Tuesday, December 9, 2014

Did Andrew Jackson Care About Everyone?

Andrew Jackson Overview + Indian Removal Act

For three days, we learned about the life and career of Andrew Jackson. Jackson was elected for President of the US in 1829. He was elected through a democratic process but concentrated most power in the executives. The essential question we had to figure out was; Is Andrew Jackson's long-standing reputation as "the people's president" deserved?. Jackson was involved in the Bank War, The Indian Removal Act, and the Spoils System. My group focused on the Indian Removal Act. Jackson wanted to remove the Indians to the west, so him and the settlers had more land. About 100,000 Eastern Indians were moved off of their homeland to make room for white settlers. Jackson wants Indian Tribes to move out west, he says each tribe will have their own land if they leave, and if they choose to stay they have to abide by the laws set for Americans. Indians wanted to stay because the territory Jackson provided was unknown and there weren't enough resources for them to support themselves. All of this information, found here, made it clear to my group that Jackson was the people's president to his own fellow Americans, but not to the Indians. He cared a lot for his own people, but didn't seem to pay much attention to what the original Indian tribes wanted and needed. To help teach this to the class, we made the following Google Presentation on Jackson's Indian Removal Act, and the effect it had.

Bank War & Spoils System

In terms of the Bank War and Spoils System, the essential question seemed to be answered in similar ways. First, the Bank War. Jackson tried to re-establish or eliminate the bank so that the lower classes have more say on loans. He only supported the lower classes for votes, he wanted to get rid of stock holders. Because of this, Jackson thinks he is indeed the people's president, just because he is looking out for the middle and low class economic groups & feels the bank has only supported upper class and corporations. The issue with all of this is that the upper class is filled with people, too. Andrew Jackson wants to be seen as the nice guy supporting lower classes, yet seems to be going against the upper class. This leaves the essential question almost up to opinion, and whether or not one thinks that he truly cared about all his people.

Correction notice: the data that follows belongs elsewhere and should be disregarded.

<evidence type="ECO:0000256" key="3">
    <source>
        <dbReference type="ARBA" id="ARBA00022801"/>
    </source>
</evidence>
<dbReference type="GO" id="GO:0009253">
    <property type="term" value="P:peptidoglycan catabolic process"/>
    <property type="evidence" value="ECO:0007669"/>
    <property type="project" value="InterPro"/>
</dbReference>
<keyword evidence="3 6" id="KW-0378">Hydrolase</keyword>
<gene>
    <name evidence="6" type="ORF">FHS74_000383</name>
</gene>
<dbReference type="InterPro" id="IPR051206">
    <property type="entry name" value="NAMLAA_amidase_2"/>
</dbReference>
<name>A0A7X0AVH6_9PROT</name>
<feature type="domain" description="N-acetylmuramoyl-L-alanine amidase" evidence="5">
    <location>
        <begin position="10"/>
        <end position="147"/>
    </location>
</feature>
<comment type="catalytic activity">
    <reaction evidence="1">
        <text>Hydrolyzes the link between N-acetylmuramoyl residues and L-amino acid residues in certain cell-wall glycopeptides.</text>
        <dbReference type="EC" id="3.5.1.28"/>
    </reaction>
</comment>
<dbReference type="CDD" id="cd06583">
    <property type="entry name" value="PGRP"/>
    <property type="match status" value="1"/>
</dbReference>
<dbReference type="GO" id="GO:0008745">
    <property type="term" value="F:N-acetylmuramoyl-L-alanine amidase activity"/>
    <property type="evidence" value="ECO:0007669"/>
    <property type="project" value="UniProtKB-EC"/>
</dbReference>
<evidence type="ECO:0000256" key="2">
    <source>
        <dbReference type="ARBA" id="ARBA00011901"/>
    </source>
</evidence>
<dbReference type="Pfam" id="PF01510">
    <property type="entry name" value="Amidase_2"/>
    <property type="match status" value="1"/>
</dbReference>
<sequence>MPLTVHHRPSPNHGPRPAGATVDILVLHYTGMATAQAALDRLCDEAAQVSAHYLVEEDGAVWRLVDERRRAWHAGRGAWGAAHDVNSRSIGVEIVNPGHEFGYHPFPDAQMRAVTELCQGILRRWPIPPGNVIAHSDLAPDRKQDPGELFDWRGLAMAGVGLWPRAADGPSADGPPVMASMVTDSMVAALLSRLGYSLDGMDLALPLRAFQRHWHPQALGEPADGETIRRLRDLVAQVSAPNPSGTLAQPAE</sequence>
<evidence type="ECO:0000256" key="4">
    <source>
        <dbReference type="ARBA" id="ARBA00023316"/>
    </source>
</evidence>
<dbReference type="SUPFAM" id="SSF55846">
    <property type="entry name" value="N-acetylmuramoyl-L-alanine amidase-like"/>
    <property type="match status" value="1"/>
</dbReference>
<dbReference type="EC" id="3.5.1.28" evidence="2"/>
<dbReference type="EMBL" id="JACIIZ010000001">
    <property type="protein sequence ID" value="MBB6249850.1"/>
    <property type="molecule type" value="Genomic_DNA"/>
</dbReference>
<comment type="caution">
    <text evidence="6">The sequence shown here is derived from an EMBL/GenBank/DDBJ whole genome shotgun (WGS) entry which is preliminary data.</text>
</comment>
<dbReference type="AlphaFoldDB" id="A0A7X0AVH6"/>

The Spoils System is when a president promises people jobs if they vote for him. Jackson 'spoiled' those who voted for him. The qualification for getting a job was loyalty rather than intelligence. The ironic part about all of this was he didn't think government officials should be in position too long, yet was attempting extend his run. He ended up giving about 10% of jobs to people. This also answers the essential question in a weird way. Sure, Jackson cared about the general population of the U.S., but did he care about those who didn't vote for him or support his beliefs? Also, was his way of getting votes necessarily a positive strategy? For these reasons, I believe the Spoils System proved Jackson was not exactly a people's president, unless you voted for him. 

Wednesday, December 3, 2014

Democracy in the Early 1800s

Over the last 3 days, my group and I analyzed various resources to find out the answer to the essential questions; How should we define democracy? How democratic was the United States in the early 1800s?  First, we defined democracy as 'a system of government in which the whole population or all the eligible members of a state elect representatives'. Basically, to keep it short, the power is vested in the people and they can make their own decisions on who they want running their nation. To show how non democratic the US was in the early 1800s, we made a poster and used the resources on Edline to help answer the question. The overall point is that the US was not very democratic and some didn't even know the true meaning of what it meant to be a democrat.

A clearer view of the images: